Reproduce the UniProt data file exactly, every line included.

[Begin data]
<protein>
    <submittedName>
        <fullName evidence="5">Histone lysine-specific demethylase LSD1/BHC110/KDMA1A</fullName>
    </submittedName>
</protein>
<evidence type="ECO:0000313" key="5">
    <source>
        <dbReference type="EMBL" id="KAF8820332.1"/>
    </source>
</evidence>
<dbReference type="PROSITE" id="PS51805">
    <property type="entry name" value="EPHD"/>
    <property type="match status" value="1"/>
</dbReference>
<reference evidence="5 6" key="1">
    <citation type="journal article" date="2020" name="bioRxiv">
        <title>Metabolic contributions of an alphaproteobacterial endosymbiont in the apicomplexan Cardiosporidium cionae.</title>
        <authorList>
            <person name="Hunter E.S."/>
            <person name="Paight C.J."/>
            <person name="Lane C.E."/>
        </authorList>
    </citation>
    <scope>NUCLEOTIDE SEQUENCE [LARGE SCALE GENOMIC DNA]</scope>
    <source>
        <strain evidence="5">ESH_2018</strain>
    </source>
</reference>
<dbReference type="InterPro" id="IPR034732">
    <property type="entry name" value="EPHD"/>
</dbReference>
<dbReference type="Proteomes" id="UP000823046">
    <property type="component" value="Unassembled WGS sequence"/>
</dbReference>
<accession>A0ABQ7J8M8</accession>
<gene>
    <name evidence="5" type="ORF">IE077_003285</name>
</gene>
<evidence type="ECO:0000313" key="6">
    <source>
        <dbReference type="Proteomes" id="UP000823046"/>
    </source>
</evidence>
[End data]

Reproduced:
<protein>
    <submittedName>
        <fullName evidence="5">Histone lysine-specific demethylase LSD1/BHC110/KDMA1A</fullName>
    </submittedName>
</protein>
<evidence type="ECO:0000313" key="5">
    <source>
        <dbReference type="EMBL" id="KAF8820332.1"/>
    </source>
</evidence>
<dbReference type="PROSITE" id="PS51805">
    <property type="entry name" value="EPHD"/>
    <property type="match status" value="1"/>
</dbReference>
<reference evidence="5 6" key="1">
    <citation type="journal article" date="2020" name="bioRxiv">
        <title>Metabolic contributions of an alphaproteobacterial endosymbiont in the apicomplexan Cardiosporidium cionae.</title>
        <authorList>
            <person name="Hunter E.S."/>
            <person name="Paight C.J."/>
            <person name="Lane C.E."/>
        </authorList>
    </citation>
    <scope>NUCLEOTIDE SEQUENCE [LARGE SCALE GENOMIC DNA]</scope>
    <source>
        <strain evidence="5">ESH_2018</strain>
    </source>
</reference>
<dbReference type="InterPro" id="IPR034732">
    <property type="entry name" value="EPHD"/>
</dbReference>
<dbReference type="Proteomes" id="UP000823046">
    <property type="component" value="Unassembled WGS sequence"/>
</dbReference>
<accession>A0ABQ7J8M8</accession>
<gene>
    <name evidence="5" type="ORF">IE077_003285</name>
</gene>
<evidence type="ECO:0000313" key="6">
    <source>
        <dbReference type="Proteomes" id="UP000823046"/>
    </source>
</evidence>